Peach, Honey and Blueberry
This is our first ever release from Moplaco’s own farm, Kawo Kamin. Continuing our ever closer collaboration, we have purchased this small lot from the farm, processed at Moplaco’s nearby Sheka mill using the honey method.
The Sheka forest is located in the Southern Nations, Nationalities and Peoples Region (SNNPR) in the far southwest of the country near the border with South Sudan. The forest, one of the most beautiful places we have visited during our years of coffee travels, is one of the largest areas of indigenous forest remaining in Ethiopia, known for its production of wild honey. While healthy bees are a good sign of biodiversity and minimal chemical use, much of the rest of Ethiopia has become over-farmed in recent years, so the government has encouraged agriculture across the SNNPR using grants. Especially tea and coffee production is incentivised, leading to the involvement of foreign investors, deforesting swathes of land to create large estates and enforcing questionable working conditions for natives.
Forty kilometres outside the town of Masha lies Moplaco’s Kawo Kamin farm, probably the single most beautiful coffee farm we have ever visited. Here, coffee is grown in synergy with the Sheka forest, using the indigenous forest as shade for the trees, keeping biodiversity alive. This also has a positive effect on coffee quality, the plants are well-nourished and grow in ideal moist conditions under the forest canopy. Some local farmers have even been able to maintain their bee hives around the 150 hectares of protected forest around the farm. This mode of production, working alongside the forest to cultivate coffee while still pruning and managing the plantation, is known as semi-forest coffee.
This carefully produced raw material is then taken to Moplaco’s Sheka mill to be processed. This station is Moplaco’s newest, and has mainly produced natural coffees so far, as the large fermentation tanks required to produce washed coffees are still under construction. The Moplaco spirit of experimentation that we have witnessed on our visits is also present here, small experimental lots of carbonic maceration and anaerobic processes have been attempted, and we’re looking forward to the opportunity to taste these soon. This lot was also a rather small experiment, and we purchased the whole 400 kilo lot. Sheka doesn’t have access to the large de-pulpers seen throughout the rest of the country, as so far it has not produced any washed coffees. This means that to accomplish this honey process, the entire lot had to be de-pulped using a a small hand cranked de-pulper, before being dried for 17 days on raised beds. Plastic covers are often used, and the drying takes slightly longer than it would in much of Ethiopia due to frequent rains and cool temperatures. This leads to a soft ferment character in the cup, with stone fruit and soft berries joined by a deep and rich sweetness.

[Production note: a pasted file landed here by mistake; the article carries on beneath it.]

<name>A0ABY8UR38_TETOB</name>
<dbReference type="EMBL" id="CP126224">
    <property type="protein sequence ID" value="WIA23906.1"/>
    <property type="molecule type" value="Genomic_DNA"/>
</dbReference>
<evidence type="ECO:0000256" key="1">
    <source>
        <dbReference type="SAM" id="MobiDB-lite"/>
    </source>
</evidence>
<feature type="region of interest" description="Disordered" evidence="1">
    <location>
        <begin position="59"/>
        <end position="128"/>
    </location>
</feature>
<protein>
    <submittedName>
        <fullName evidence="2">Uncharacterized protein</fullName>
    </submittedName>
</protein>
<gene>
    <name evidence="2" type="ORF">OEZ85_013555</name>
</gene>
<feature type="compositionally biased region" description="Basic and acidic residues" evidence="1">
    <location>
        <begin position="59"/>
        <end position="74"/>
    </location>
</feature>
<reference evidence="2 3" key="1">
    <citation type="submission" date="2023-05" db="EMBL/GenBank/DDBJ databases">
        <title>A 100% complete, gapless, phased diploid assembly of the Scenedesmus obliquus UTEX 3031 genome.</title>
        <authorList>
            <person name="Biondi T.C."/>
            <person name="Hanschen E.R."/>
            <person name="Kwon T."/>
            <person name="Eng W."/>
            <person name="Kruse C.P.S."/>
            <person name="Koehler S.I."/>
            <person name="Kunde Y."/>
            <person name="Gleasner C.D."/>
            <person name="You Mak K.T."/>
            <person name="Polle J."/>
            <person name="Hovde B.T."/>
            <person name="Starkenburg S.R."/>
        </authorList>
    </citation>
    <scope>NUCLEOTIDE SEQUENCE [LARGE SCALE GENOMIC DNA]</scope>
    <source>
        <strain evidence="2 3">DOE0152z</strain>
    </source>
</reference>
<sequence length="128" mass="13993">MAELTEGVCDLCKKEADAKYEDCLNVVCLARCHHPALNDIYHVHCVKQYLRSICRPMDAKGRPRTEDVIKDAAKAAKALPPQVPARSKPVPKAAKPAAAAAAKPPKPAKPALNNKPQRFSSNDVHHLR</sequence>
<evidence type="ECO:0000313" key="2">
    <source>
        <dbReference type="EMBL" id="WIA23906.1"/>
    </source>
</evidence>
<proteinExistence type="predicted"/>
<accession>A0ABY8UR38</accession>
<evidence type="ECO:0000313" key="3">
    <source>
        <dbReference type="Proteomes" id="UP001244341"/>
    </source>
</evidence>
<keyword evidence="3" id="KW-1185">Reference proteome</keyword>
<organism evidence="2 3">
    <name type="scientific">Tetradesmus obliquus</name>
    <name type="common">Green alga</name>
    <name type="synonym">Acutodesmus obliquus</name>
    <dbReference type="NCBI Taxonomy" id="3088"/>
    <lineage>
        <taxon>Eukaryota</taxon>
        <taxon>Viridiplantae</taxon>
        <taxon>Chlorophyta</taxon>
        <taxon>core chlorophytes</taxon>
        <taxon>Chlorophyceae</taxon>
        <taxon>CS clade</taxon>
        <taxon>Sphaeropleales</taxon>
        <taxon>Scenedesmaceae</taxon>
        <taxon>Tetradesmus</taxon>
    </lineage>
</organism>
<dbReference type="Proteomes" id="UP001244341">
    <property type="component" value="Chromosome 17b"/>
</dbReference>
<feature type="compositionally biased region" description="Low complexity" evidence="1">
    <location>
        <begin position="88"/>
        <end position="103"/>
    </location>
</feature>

When we choose to share a coffee, it’s because we feel it showcases clear character in the cup, the origin of which can be traced back through the coffee chain. We are inspired not only by sharing this carefully created raw material, but by conveying how each step of the coffee’s journey has led to what you find in your cup, be it terroir, varietal, post-harvest processing, or something else entirely.
We roast with a gentle touch in order to unveil these characteristics with the highest level of clarity. Be it a dense, high-grown heirloom varietal from Ethiopia, or a lower-grown Bourbon from Brazil, we always aim for this same clarity, and write taste notes as an introduction as to what to expect from the raw material. We would expect higher acidity and a lower body from Ethiopia, so would use notes such as citrus fruits and tea to describe this. From Brazil, we are more likely to use notes such as chocolate and nuts; to convey the heavy, sweet character and pleasant dryness we expect from lower-grown coffees.
With the honey process a certain amount of mucilage and pulp are allowed to remain on the coffee bean during depulping. The cover will stay with the bean during fermentation and drying thereby contributing to the sugars absorbed by the bean and affecting the flavour notes of the final cup. The amount of mucilage remaining defines the type of honey process - white, yellow, red or black in ascending order of mucilage concentration. If they are processed properly, the coffees can take on quite a lot of sweetness and flavours while remaining clean.
Raised drying beds (sometimes referred to as African drying beds) are often preferable when working with honey processed coffees, because of the additional airflow they allow. The air ensures that the beans dry evenly and reduces the incidence of fungi and bacteria formation. On the other hand, some farmers are accustomed to using sun-exposed patio drying that require a regular raking of beans to avoid moulds. While total fermentation and drying time depend on such choices as well as ambient temperature and moisture levels, red honey processing easily needs two weeks from depulping until drying has completed.